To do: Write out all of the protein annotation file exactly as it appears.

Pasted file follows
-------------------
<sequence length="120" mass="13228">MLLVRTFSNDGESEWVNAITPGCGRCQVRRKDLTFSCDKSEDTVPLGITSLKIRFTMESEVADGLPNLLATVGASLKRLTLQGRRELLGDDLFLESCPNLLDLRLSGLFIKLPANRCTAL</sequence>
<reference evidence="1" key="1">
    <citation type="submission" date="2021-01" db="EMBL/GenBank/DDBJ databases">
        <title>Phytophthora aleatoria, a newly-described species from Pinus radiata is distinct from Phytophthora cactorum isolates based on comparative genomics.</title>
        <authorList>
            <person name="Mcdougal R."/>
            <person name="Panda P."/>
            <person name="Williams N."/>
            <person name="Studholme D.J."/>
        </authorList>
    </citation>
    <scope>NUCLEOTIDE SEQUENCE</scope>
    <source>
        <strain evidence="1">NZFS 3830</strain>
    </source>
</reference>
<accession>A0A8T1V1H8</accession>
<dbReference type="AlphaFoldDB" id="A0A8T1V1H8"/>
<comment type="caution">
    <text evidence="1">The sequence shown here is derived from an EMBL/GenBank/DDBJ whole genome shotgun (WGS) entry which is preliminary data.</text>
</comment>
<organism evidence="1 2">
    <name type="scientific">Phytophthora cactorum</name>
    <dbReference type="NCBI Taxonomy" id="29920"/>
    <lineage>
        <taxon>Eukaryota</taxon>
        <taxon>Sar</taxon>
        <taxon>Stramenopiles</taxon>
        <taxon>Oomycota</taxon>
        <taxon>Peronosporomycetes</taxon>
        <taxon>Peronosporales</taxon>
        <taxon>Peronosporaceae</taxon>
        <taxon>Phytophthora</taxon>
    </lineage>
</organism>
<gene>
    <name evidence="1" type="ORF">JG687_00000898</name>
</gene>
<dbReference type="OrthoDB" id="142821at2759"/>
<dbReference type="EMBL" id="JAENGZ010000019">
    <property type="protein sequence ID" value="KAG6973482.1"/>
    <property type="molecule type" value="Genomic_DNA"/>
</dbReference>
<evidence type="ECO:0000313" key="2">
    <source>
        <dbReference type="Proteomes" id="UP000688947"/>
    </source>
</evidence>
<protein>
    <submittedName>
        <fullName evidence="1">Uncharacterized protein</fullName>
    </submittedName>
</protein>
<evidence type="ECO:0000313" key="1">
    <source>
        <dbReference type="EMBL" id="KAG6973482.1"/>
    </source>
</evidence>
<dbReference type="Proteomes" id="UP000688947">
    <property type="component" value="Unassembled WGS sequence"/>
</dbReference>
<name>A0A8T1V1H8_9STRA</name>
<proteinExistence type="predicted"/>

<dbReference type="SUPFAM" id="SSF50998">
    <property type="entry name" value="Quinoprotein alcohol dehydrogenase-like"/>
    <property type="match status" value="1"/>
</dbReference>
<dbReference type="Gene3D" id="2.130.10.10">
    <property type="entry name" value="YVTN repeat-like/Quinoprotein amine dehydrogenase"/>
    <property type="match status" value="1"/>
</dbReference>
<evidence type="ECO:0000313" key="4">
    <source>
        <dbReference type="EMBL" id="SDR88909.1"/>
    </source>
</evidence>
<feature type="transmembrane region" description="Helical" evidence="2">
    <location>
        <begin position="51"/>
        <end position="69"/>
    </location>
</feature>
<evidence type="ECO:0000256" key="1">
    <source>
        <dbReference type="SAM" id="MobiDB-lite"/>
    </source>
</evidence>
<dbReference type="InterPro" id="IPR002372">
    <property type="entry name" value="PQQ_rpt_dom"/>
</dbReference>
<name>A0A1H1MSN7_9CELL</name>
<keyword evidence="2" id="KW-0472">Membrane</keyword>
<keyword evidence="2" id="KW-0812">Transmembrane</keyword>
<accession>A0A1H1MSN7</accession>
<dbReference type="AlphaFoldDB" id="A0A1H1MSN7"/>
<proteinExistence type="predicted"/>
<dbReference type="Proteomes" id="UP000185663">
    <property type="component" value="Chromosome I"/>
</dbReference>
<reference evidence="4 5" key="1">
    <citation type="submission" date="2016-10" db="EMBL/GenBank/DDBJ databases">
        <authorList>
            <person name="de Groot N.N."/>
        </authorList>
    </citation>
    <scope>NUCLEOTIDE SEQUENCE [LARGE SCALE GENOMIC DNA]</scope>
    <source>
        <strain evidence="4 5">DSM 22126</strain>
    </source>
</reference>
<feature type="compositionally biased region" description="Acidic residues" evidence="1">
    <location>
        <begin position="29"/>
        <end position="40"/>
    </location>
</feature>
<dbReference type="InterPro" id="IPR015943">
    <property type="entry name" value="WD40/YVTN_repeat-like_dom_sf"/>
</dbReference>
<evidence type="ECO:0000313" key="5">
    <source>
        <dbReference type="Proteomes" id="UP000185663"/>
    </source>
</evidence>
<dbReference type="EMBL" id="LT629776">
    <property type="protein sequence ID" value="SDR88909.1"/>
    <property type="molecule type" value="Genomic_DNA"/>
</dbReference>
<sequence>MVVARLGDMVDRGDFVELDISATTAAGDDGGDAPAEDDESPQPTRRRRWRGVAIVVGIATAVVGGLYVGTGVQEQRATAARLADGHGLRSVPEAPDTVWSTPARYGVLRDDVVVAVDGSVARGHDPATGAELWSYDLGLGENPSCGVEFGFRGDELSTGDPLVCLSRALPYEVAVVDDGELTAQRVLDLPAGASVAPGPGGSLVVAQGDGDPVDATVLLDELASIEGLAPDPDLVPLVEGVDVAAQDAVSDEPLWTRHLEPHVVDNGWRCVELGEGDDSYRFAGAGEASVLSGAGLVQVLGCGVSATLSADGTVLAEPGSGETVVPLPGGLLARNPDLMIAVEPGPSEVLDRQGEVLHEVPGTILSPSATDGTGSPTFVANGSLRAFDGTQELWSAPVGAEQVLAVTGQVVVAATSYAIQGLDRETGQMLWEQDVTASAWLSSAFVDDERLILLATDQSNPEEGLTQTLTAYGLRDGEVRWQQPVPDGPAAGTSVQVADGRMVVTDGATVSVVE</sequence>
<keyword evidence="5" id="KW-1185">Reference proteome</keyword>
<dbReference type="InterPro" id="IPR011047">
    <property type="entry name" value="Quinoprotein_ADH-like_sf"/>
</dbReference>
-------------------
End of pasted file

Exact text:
<sequence length="120" mass="13228">MLLVRTFSNDGESEWVNAITPGCGRCQVRRKDLTFSCDKSEDTVPLGITSLKIRFTMESEVADGLPNLLATVGASLKRLTLQGRRELLGDDLFLESCPNLLDLRLSGLFIKLPANRCTAL</sequence>
<reference evidence="1" key="1">
    <citation type="submission" date="2021-01" db="EMBL/GenBank/DDBJ databases">
        <title>Phytophthora aleatoria, a newly-described species from Pinus radiata is distinct from Phytophthora cactorum isolates based on comparative genomics.</title>
        <authorList>
            <person name="Mcdougal R."/>
            <person name="Panda P."/>
            <person name="Williams N."/>
            <person name="Studholme D.J."/>
        </authorList>
    </citation>
    <scope>NUCLEOTIDE SEQUENCE</scope>
    <source>
        <strain evidence="1">NZFS 3830</strain>
    </source>
</reference>
<accession>A0A8T1V1H8</accession>
<dbReference type="AlphaFoldDB" id="A0A8T1V1H8"/>
<comment type="caution">
    <text evidence="1">The sequence shown here is derived from an EMBL/GenBank/DDBJ whole genome shotgun (WGS) entry which is preliminary data.</text>
</comment>
<organism evidence="1 2">
    <name type="scientific">Phytophthora cactorum</name>
    <dbReference type="NCBI Taxonomy" id="29920"/>
    <lineage>
        <taxon>Eukaryota</taxon>
        <taxon>Sar</taxon>
        <taxon>Stramenopiles</taxon>
        <taxon>Oomycota</taxon>
        <taxon>Peronosporomycetes</taxon>
        <taxon>Peronosporales</taxon>
        <taxon>Peronosporaceae</taxon>
        <taxon>Phytophthora</taxon>
    </lineage>
</organism>
<gene>
    <name evidence="1" type="ORF">JG687_00000898</name>
</gene>
<dbReference type="OrthoDB" id="142821at2759"/>
<dbReference type="EMBL" id="JAENGZ010000019">
    <property type="protein sequence ID" value="KAG6973482.1"/>
    <property type="molecule type" value="Genomic_DNA"/>
</dbReference>
<evidence type="ECO:0000313" key="2">
    <source>
        <dbReference type="Proteomes" id="UP000688947"/>
    </source>
</evidence>
<protein>
    <submittedName>
        <fullName evidence="1">Uncharacterized protein</fullName>
    </submittedName>
</protein>
<evidence type="ECO:0000313" key="1">
    <source>
        <dbReference type="EMBL" id="KAG6973482.1"/>
    </source>
</evidence>
<dbReference type="Proteomes" id="UP000688947">
    <property type="component" value="Unassembled WGS sequence"/>
</dbReference>
<name>A0A8T1V1H8_9STRA</name>
<proteinExistence type="predicted"/>

<dbReference type="SUPFAM" id="SSF50998">
    <property type="entry name" value="Quinoprotein alcohol dehydrogenase-like"/>
    <property type="match status" value="1"/>
</dbReference>
<dbReference type="Gene3D" id="2.130.10.10">
    <property type="entry name" value="YVTN repeat-like/Quinoprotein amine dehydrogenase"/>
    <property type="match status" value="1"/>
</dbReference>
<evidence type="ECO:0000313" key="4">
    <source>
        <dbReference type="EMBL" id="SDR88909.1"/>
    </source>
</evidence>
<feature type="transmembrane region" description="Helical" evidence="2">
    <location>
        <begin position="51"/>
        <end position="69"/>
    </location>
</feature>
<evidence type="ECO:0000256" key="1">
    <source>
        <dbReference type="SAM" id="MobiDB-lite"/>
    </source>
</evidence>
<dbReference type="InterPro" id="IPR002372">
    <property type="entry name" value="PQQ_rpt_dom"/>
</dbReference>
<name>A0A1H1MSN7_9CELL</name>
<keyword evidence="2" id="KW-0472">Membrane</keyword>
<keyword evidence="2" id="KW-0812">Transmembrane</keyword>
<accession>A0A1H1MSN7</accession>
<dbReference type="AlphaFoldDB" id="A0A1H1MSN7"/>
<proteinExistence type="predicted"/>
<dbReference type="Proteomes" id="UP000185663">
    <property type="component" value="Chromosome I"/>
</dbReference>
<reference evidence="4 5" key="1">
    <citation type="submission" date="2016-10" db="EMBL/GenBank/DDBJ databases">
        <authorList>
            <person name="de Groot N.N."/>
        </authorList>
    </citation>
    <scope>NUCLEOTIDE SEQUENCE [LARGE SCALE GENOMIC DNA]</scope>
    <source>
        <strain evidence="4 5">DSM 22126</strain>
    </source>
</reference>
<feature type="compositionally biased region" description="Acidic residues" evidence="1">
    <location>
        <begin position="29"/>
        <end position="40"/>
    </location>
</feature>
<dbReference type="InterPro" id="IPR015943">
    <property type="entry name" value="WD40/YVTN_repeat-like_dom_sf"/>
</dbReference>
<evidence type="ECO:0000313" key="5">
    <source>
        <dbReference type="Proteomes" id="UP000185663"/>
    </source>
</evidence>
<dbReference type="EMBL" id="LT629776">
    <property type="protein sequence ID" value="SDR88909.1"/>
    <property type="molecule type" value="Genomic_DNA"/>
</dbReference>
<sequence>MVVARLGDMVDRGDFVELDISATTAAGDDGGDAPAEDDESPQPTRRRRWRGVAIVVGIATAVVGGLYVGTGVQEQRATAARLADGHGLRSVPEAPDTVWSTPARYGVLRDDVVVAVDGSVARGHDPATGAELWSYDLGLGENPSCGVEFGFRGDELSTGDPLVCLSRALPYEVAVVDDGELTAQRVLDLPAGASVAPGPGGSLVVAQGDGDPVDATVLLDELASIEGLAPDPDLVPLVEGVDVAAQDAVSDEPLWTRHLEPHVVDNGWRCVELGEGDDSYRFAGAGEASVLSGAGLVQVLGCGVSATLSADGTVLAEPGSGETVVPLPGGLLARNPDLMIAVEPGPSEVLDRQGEVLHEVPGTILSPSATDGTGSPTFVANGSLRAFDGTQELWSAPVGAEQVLAVTGQVVVAATSYAIQGLDRETGQMLWEQDVTASAWLSSAFVDDERLILLATDQSNPEEGLTQTLTAYGLRDGEVRWQQPVPDGPAAGTSVQVADGRMVVTDGATVSVVE</sequence>
<keyword evidence="5" id="KW-1185">Reference proteome</keyword>
<dbReference type="InterPro" id="IPR011047">
    <property type="entry name" value="Quinoprotein_ADH-like_sf"/>
</dbReference>